Well, the OP back then asked for technical background beyond "sound" which can be subjective. Me I'd love to hear more tech details.

One thing (maybe the thing) that sets State Variable filters apart from filters with one default mode is that they can be used to patch up chaotic systems more easily. I remember someone posting an idea for a "Chua Attractor" (w?) module or something that looked like essentially a SVF. It's been years, I'll see if I can find it.
The same paper included a chaotic patch based around the Moog 904 LPF and one or maybe two Moog VCAs. Those made up for the 904's simplicity by providing differentials ins AND outs, which aids a lot in chaos patches (in an SVF you have phase differences between the four outs "built in").

I think the Wiard Omni Filter hasn't been mentioned here. I seem to remember it's two 2-pole, maybe single-mode, maybe SV filters wired in series for both 2- and 4-pole outs and then there's ultrasonic switching between some outs to get artificial intermediate "states" or "modes" that are different from SVF outs or crossfading different stage outs as in the Boogie. It was partially discussed in the Wiard subforum. Again, I'd love to hear more precise background info. It's one thing to use a module and appreciate it and get great results, but another to have a good idea of what's going on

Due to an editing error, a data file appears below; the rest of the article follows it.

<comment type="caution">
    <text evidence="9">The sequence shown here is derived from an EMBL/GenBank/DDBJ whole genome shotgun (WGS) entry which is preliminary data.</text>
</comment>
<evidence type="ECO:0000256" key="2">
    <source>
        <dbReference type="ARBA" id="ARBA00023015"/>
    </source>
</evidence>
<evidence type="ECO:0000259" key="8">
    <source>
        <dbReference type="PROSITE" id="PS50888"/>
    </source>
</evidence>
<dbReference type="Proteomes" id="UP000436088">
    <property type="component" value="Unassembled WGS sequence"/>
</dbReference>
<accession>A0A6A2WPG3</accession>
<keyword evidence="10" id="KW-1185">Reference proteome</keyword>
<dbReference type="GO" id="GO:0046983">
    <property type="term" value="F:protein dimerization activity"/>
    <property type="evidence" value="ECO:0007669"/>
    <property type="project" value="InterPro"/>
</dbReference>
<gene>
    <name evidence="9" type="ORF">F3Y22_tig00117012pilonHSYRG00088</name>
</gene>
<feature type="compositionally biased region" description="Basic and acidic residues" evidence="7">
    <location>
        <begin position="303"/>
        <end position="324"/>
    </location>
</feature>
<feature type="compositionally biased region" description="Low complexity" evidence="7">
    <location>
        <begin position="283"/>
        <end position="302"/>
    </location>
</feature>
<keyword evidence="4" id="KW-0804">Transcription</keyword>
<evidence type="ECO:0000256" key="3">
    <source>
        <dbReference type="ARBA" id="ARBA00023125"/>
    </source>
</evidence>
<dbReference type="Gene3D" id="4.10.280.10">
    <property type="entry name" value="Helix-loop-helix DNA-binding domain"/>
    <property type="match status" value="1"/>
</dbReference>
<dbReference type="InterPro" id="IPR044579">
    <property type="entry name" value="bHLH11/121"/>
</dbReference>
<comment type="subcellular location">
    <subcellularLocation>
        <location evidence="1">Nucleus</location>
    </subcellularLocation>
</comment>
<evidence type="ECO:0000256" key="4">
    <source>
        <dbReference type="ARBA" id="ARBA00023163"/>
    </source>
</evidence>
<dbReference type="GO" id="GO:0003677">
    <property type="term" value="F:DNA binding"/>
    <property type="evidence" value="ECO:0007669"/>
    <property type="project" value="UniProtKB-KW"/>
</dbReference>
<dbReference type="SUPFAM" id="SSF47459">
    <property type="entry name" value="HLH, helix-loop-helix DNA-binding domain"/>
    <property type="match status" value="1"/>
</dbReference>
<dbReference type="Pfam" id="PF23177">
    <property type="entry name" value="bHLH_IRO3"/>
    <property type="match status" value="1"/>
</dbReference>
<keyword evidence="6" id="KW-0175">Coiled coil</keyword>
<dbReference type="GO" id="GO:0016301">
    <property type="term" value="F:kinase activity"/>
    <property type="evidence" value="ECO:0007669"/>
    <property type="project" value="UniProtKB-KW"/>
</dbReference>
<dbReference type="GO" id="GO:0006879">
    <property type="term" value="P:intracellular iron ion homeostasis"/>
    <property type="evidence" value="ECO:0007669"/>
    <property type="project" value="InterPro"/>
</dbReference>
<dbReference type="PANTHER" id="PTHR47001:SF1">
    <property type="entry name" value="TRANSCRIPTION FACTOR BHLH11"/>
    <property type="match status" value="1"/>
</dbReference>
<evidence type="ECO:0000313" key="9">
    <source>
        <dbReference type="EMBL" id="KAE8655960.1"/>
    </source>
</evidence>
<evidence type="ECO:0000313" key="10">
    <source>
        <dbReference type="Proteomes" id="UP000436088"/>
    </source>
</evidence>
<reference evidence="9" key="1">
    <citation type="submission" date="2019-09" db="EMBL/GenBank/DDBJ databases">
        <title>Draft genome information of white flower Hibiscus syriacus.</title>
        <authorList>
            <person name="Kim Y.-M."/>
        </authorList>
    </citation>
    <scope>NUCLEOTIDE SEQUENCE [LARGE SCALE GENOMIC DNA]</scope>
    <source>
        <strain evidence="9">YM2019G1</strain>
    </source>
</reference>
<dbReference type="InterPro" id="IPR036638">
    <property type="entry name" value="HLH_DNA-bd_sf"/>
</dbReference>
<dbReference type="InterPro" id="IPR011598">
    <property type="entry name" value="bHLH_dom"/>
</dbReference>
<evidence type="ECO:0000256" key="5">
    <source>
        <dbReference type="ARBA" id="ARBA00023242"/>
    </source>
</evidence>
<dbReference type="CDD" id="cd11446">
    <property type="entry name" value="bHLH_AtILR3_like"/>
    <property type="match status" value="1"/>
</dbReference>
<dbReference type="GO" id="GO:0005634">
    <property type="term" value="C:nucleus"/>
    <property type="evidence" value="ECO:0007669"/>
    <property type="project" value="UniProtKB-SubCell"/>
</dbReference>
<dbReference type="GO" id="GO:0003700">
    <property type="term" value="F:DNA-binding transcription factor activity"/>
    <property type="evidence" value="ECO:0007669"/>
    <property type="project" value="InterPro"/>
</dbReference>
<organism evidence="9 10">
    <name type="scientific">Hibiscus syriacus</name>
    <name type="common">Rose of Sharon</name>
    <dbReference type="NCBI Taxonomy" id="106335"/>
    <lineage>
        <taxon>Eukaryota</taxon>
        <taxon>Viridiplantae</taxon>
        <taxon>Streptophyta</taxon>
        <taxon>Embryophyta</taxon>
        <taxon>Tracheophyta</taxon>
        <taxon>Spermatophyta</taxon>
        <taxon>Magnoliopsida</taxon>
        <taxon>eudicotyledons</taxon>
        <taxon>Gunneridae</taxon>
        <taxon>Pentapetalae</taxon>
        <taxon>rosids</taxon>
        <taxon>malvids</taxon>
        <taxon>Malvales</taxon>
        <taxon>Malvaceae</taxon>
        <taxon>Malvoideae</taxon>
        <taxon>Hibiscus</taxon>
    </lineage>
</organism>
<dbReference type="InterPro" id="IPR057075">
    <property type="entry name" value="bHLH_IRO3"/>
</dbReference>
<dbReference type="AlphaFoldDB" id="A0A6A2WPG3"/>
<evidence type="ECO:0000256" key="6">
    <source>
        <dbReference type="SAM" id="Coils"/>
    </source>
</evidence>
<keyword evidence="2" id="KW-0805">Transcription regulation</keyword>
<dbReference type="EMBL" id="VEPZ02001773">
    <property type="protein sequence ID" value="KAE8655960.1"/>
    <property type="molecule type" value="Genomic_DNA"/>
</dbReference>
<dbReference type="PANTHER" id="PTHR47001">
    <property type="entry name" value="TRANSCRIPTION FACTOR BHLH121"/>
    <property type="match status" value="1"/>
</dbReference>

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Post by auxren » Mon Jul 24, 2017 3:39 pm

This is my go-to document for filter topologies: http://leachlegacy.ece.gatech.edu/ece4435/filtrpot.pdf

Written by one of my favorite professors at GaTech

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Re: types of filters (based on circuitry)

Post by strangegravity » Mon Jul 24, 2017 3:41 pm

hiawog wrote:hey all. i'm not an electrical engineer, but i want to better understand the different categories of filters as defined by their circuit topologies. obviously there's an infinite number of ways to categorize modules, but i'm hoping to get a better grasp of general approaches to designing a filter and the sonic consequences of those design decisions.

i've heard of a few different types already:

- transistor ladder: thank you bob moog. usually 24db/oct, smooth sound.
- diode: harsher or grittier sounding, i think?
- vactrol-based: vactrol ring and woody tone
- attack-decay: i don't know the right name for this, but i'm talking about the 6db/octave filtering that you can get with a serge-style envelope
- state-variable: don't really understand what this means
- vca-based: i've heard of people designing filters around vca chips, but i don't know how this works.

i'm sure there are plenty of other kinds, and i know that it's never accurate to make sweeping generalizations about a given type of module. i'm just trying to understand the general guidelines and trends, ie. transistor ladder filters tend to have cleaner resonance than diode filters, or whatever. it would also be really cool to know some common or well-known filters of each type.

thanks everyone!
908 Posts and you don't know what a state variable filter is? These are filters that have any combination of low, band, and high pass outputs.